British photographer escapes from Syria to Lebanon: father

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  • Wednesday, February 29, 2012
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    British photographer Paul Conroy
    DAMASCUS, February 28, 2012 (AFP) - British photographer Paul Conroy, who was wounded in an army bombardment in the Syrian rebel city of Homs last week, has been smuggled to Lebanon, his father Les said on Tuesday.
    "We've just had word from Beirut," Les Conroy told British media.
    Conroy's dramatic escape across the border came as the rebel-held Baba Amr district of Homs, where he had been holed up with wounded French reporter Edith Bouvier, was shelled by regime forces for a 25th straight day on Tuesday, according to activists on the ground.
    The freelance photographer was working for Britain's Sunday Times newspaper during the attack on February 22 which claimed the lives of his colleague, veteran reporter Marie Colvin, and French photographer Remi Ochlik.
    Conroy, 47, issued a video appeal for help last week, saying he was injured and being looked after by the Free Syrian Army.
    The British Foreign Office had no immediate confirmation of Conroy's escape from Homs, but it has previously said it was working to help the father-of-three reach safety, and to repatriate Colvin's body.
    The French embassy in Beirut denied reports that Bouvier too had managed to cross the border into Lebanon.
    "Edith Bouvier is still in Homs, unfortunately, and efforts (to evacuate her) are continuing," the embassy said.
    Peter Bouckaert, emergencies director at Human Rights Watch who is involved in the rescue efforts, also denied the reports.
    "Reports that Edith Bouvier has made it out of Homs and is in Lebanon are FALSE," he tweeted.
    Attempts by the Red Crescent and Red Cross to reach the pair on Monday failed, according to the head of the Arab-Syrian Red Crescent, Abdel Rahman Attar.
    "Our team, composed of some 20 volunteers, extremely courageous with four ambulances and a hearse, entered Baba Amr and remained there for nearly three hours while representatives of the International Committee of the Red Cross (ICRC) waited outside," he said.
    He said his team was told by an intermediary in Baba Amr that Bouvier refused to leave if the conditions she insisted on were not met.
    Activists of the Syrian Revolution 2011 Facebook page said that Baba Amr was "bombarded for the 25th straight day by regime forces" on Tuesday.
    "The shells are falling and the world watches," said an activist in a video showing columns of black smoke rising from bombed buildings.
    Violence also raged in other parts of Syria on Tuesday, according to the Syrian Observatory for Human Rights, which reported five Syrian soldiers killed in fighting against deserters in the restive southern province of Daraa.
    The Britain-based monitoring group had reported more than 100 people killed Monday across Syria, including 11 members of the security forces, and 68 civilians in what it called a "massacre" in Homs province.
    Western powers said the regime's crackdown in Homs and other hubs of protest called into question the veracity of a referendum held at the weekend, which Damascus said resulted in almost 90 percent of voters approving a new constitution.
    The charter brought in by President Bashar al-Assad after 11 months of anti-regime protests won 89.4 percent of votes cast in Sunday's referendum, with a turnout of 57.4 percent, Interior Minister Mohammed al-Shaar announced.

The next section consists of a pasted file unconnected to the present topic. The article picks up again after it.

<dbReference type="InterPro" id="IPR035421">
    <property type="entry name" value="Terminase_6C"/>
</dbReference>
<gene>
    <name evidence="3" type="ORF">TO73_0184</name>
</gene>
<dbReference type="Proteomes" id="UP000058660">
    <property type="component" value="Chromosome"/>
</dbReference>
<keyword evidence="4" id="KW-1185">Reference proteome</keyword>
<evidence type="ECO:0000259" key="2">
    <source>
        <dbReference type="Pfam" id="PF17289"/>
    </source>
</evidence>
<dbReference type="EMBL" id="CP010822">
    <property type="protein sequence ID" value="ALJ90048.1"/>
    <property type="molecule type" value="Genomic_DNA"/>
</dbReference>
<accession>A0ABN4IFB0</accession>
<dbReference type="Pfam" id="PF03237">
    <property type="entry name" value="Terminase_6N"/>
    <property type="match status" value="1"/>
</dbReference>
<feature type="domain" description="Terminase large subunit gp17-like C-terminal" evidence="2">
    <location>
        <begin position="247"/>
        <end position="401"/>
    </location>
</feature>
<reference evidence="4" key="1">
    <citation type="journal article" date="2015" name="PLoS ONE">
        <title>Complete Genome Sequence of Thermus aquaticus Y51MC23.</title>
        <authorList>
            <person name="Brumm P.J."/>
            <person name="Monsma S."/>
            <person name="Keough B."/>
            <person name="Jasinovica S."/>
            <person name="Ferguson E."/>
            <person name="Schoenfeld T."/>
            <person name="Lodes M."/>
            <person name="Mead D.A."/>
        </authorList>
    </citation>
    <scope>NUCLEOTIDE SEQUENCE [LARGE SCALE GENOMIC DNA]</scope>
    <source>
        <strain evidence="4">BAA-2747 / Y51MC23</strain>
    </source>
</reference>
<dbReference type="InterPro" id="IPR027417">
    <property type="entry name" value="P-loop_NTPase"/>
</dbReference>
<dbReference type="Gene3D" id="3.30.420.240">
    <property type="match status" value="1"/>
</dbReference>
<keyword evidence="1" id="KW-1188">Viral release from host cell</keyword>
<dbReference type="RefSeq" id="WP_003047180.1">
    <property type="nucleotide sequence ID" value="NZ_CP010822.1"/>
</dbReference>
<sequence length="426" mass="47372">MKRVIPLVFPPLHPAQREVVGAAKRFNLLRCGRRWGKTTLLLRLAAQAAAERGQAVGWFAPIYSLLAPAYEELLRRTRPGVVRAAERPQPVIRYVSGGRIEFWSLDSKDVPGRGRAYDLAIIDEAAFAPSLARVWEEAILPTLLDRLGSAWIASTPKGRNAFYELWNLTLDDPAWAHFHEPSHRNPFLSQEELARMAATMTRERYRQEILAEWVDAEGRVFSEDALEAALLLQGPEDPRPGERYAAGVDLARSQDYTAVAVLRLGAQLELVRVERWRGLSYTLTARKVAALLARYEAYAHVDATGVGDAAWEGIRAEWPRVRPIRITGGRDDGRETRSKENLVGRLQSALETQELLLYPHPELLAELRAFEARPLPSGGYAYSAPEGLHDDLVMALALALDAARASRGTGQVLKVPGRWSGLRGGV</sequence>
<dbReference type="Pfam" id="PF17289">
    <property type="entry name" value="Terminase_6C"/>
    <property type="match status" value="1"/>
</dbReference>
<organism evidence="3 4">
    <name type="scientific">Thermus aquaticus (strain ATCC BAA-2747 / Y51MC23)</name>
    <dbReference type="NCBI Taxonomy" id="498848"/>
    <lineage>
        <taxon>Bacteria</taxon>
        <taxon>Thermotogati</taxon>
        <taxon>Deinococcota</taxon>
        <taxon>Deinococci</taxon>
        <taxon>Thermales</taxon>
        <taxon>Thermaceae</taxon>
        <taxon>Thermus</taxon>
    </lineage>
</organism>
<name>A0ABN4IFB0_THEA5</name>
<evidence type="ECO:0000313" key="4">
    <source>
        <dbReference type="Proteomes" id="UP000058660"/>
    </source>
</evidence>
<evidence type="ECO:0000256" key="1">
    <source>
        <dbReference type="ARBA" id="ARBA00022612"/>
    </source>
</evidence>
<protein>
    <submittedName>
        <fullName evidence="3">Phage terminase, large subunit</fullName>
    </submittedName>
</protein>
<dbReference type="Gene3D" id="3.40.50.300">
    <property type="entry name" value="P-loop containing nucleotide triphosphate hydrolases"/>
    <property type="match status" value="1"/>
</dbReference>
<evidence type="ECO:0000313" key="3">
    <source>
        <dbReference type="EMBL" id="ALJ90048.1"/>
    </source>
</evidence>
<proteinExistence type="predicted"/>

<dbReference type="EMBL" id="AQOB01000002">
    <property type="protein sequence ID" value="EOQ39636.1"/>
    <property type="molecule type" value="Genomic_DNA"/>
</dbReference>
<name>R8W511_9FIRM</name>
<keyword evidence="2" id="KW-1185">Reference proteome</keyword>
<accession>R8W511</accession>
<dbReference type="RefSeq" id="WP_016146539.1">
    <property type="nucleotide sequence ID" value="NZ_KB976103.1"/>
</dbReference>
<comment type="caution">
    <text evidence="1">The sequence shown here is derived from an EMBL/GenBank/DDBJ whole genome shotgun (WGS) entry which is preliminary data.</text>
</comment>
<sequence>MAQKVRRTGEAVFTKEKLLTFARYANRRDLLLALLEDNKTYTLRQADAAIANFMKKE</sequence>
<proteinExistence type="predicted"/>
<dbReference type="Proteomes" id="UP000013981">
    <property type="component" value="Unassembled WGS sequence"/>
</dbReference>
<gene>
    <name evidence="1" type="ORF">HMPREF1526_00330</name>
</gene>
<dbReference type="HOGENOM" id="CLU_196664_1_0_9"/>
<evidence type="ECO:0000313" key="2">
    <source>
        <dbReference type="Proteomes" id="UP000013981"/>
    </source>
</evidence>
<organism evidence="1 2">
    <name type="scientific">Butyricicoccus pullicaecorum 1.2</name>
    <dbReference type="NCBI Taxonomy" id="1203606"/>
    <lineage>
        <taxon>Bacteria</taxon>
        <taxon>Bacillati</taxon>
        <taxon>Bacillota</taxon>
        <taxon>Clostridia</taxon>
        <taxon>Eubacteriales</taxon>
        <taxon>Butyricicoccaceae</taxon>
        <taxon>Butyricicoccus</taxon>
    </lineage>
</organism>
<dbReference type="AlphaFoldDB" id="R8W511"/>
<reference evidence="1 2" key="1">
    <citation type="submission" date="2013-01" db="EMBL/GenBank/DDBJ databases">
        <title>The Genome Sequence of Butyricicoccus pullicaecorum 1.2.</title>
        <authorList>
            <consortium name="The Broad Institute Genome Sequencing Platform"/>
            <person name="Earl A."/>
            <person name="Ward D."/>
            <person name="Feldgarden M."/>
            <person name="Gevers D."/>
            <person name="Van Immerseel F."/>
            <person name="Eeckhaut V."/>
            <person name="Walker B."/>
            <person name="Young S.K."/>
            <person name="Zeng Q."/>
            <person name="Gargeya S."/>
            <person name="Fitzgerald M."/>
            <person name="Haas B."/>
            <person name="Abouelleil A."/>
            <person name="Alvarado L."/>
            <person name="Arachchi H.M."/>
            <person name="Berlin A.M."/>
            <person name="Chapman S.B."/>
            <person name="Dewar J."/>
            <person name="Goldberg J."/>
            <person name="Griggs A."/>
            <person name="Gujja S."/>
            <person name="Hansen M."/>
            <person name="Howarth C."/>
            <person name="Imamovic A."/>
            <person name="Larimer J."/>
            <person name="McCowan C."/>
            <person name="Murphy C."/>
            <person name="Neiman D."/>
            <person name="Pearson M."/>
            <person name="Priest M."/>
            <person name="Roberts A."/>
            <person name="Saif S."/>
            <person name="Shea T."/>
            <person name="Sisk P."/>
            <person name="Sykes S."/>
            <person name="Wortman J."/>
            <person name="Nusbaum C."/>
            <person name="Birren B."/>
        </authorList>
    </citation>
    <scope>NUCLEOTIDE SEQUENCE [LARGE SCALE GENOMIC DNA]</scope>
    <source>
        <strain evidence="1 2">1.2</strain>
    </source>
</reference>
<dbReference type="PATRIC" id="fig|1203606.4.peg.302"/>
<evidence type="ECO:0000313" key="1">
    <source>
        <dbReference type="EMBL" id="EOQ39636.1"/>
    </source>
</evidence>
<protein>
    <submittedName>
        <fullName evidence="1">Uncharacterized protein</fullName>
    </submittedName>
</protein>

In Washington, State Department spokeswoman Victoria Nuland asked how a democratic process such as Sunday's referendum could take place in the country while Syrian government guns and tanks were still firing.
    "We dismiss it as absolutely cynical," Nuland told reporters.
    "Even the referendum that they put forward is ridiculous in the sense that it requires that the state approve any of these patriotic opposition groups," Nuland said.
    The draft text of the constitution that was overwhelmingly approved by voters ends the legal basis for the five-decade stranglehold on power of Assad's ruling Baath party but still leaves huge powers in his hands.
    The Syrian opposition says the changes are cosmetic after nearly a year of repression by Assad's security forces that human rights groups say has left more than 7,600 people dead.
    The embattled Syrian regime was meanwhile Tuesday facing an urgent call by the UN Human Rights Council to immediately end human rights abuses and to allow "free and unfettered access" to UN and humanitarian agencies to conflict areas.
    The request for an urgent debate and resolution was filed by Qatar, Turkey, Saudi Arabia and Kuwait, according to a draft document sent to the media.
    On Monday, the European Union imposed fresh sanctions on Damascus and while Moscow hit back at US criticism for standing by Assad and frustrating international effort to end the regime's clampdown.
    EU foreign ministers agreed to freeze assets of Syria's central bank, impose a travel ban on seven Syrians close to Assad, ban cargo flights into the 27-nation bloc and restrict trade with Damascus in gold and precious metals.
    Russian Prime Minister Vladimir Putin slammed the West's "cynical" stance on Syria, staunchly defending Moscow's joint veto with China of two UN Security Council draft resolutions condemning Damascus.
    He accused the West of "lacking the patience to work out an adjusted and balanced" resolution that also required opposition forces to cease fire and withdraw from flashpoints such as Homs.
    "A refusal to do so was cynical," he said.


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